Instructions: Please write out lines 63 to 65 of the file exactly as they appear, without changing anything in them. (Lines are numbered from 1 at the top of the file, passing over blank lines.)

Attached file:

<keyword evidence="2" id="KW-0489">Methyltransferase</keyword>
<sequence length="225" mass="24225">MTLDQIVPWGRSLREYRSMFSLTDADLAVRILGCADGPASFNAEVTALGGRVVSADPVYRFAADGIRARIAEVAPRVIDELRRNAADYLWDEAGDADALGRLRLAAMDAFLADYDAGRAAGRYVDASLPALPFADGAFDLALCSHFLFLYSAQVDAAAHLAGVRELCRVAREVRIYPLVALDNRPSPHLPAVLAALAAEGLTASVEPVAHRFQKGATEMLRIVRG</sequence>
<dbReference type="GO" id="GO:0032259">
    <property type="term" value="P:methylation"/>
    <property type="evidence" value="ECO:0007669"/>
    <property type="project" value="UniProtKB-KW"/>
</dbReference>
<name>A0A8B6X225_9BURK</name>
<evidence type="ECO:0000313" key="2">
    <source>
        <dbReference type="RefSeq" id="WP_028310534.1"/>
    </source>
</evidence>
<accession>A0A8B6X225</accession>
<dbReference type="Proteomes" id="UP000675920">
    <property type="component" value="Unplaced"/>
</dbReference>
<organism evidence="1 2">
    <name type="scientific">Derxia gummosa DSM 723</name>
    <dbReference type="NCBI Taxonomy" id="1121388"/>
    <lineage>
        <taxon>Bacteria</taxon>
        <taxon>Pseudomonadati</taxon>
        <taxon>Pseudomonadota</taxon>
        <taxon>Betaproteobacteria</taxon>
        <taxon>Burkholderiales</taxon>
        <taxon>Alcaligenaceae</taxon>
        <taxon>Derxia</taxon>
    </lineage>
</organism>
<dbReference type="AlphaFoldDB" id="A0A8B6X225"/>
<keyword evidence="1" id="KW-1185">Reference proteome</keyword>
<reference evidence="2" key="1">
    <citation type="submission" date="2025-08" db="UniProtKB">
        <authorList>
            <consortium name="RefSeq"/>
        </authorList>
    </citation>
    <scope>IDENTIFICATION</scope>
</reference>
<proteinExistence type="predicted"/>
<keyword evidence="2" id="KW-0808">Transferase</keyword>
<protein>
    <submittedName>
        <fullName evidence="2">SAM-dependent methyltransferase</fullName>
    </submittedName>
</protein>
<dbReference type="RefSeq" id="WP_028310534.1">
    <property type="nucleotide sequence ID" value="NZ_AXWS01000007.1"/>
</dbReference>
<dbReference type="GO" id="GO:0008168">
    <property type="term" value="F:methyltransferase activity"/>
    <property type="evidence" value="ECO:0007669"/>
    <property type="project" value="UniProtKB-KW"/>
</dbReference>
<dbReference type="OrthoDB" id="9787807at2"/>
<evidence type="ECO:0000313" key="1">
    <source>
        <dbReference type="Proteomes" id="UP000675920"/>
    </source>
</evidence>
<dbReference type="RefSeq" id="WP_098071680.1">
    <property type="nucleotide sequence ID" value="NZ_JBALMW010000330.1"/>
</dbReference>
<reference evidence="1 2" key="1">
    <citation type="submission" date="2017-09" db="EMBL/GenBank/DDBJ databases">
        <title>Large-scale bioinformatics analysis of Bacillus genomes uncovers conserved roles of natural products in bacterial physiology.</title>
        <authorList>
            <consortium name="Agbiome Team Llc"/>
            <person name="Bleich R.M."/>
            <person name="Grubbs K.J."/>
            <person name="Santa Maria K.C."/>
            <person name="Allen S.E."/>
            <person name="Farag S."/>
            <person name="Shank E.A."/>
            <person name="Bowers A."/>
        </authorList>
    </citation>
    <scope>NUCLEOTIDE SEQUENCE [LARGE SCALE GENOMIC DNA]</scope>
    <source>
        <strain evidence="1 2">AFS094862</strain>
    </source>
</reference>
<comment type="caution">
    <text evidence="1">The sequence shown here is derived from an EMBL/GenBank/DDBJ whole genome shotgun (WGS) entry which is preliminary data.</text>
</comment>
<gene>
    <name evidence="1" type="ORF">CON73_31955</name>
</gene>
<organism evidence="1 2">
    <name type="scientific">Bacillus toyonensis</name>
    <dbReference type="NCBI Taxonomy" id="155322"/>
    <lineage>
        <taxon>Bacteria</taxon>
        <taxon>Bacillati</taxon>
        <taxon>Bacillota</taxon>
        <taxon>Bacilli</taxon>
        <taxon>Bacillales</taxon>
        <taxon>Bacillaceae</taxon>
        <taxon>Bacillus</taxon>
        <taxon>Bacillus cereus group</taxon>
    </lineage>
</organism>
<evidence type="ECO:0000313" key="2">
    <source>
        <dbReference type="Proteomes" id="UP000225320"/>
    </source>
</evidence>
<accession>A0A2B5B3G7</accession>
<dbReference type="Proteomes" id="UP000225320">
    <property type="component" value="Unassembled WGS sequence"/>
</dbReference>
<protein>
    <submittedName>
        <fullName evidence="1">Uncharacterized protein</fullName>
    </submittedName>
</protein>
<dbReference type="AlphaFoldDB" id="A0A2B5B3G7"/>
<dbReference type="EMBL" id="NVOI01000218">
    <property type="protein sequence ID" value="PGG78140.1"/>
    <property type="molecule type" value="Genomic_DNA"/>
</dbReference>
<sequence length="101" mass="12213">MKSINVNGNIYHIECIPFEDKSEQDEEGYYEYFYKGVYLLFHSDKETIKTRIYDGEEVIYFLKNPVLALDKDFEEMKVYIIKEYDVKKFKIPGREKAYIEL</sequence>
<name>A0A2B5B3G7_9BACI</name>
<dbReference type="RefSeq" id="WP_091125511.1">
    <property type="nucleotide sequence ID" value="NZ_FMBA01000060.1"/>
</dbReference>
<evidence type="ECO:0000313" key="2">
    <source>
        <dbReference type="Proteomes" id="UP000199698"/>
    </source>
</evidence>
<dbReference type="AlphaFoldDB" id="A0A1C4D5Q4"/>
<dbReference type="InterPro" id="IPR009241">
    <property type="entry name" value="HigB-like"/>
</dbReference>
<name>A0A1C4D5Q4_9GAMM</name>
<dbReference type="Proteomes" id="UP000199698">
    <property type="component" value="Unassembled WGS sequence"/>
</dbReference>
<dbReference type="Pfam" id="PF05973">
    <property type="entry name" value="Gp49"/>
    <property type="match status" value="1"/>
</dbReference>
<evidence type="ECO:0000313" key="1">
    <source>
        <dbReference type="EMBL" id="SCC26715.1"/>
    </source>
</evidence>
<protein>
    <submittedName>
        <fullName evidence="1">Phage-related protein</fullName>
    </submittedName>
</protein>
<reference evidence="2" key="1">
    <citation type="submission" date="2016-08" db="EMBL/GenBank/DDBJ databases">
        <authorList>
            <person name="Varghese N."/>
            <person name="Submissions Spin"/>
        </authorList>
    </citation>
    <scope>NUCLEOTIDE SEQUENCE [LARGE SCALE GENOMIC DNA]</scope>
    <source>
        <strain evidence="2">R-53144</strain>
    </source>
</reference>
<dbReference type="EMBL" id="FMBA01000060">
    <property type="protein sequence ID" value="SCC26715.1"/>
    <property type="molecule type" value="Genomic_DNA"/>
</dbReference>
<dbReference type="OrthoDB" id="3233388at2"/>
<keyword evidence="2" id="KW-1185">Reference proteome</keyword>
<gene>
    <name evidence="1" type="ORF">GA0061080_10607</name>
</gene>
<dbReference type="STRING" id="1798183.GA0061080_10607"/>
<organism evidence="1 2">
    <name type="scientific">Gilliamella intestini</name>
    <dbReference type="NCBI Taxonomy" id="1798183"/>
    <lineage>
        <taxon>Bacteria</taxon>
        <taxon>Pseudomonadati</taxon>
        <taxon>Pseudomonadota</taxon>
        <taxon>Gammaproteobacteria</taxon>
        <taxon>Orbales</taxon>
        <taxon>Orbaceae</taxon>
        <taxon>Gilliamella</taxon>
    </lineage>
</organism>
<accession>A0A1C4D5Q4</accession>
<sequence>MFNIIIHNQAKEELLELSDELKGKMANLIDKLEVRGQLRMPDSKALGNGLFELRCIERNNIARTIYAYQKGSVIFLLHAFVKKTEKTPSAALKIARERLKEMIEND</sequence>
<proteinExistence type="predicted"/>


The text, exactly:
    <property type="nucleotide sequence ID" value="NZ_JBALMW010000330.1"/>
</dbReference>
<reference evidence="1 2" key="1">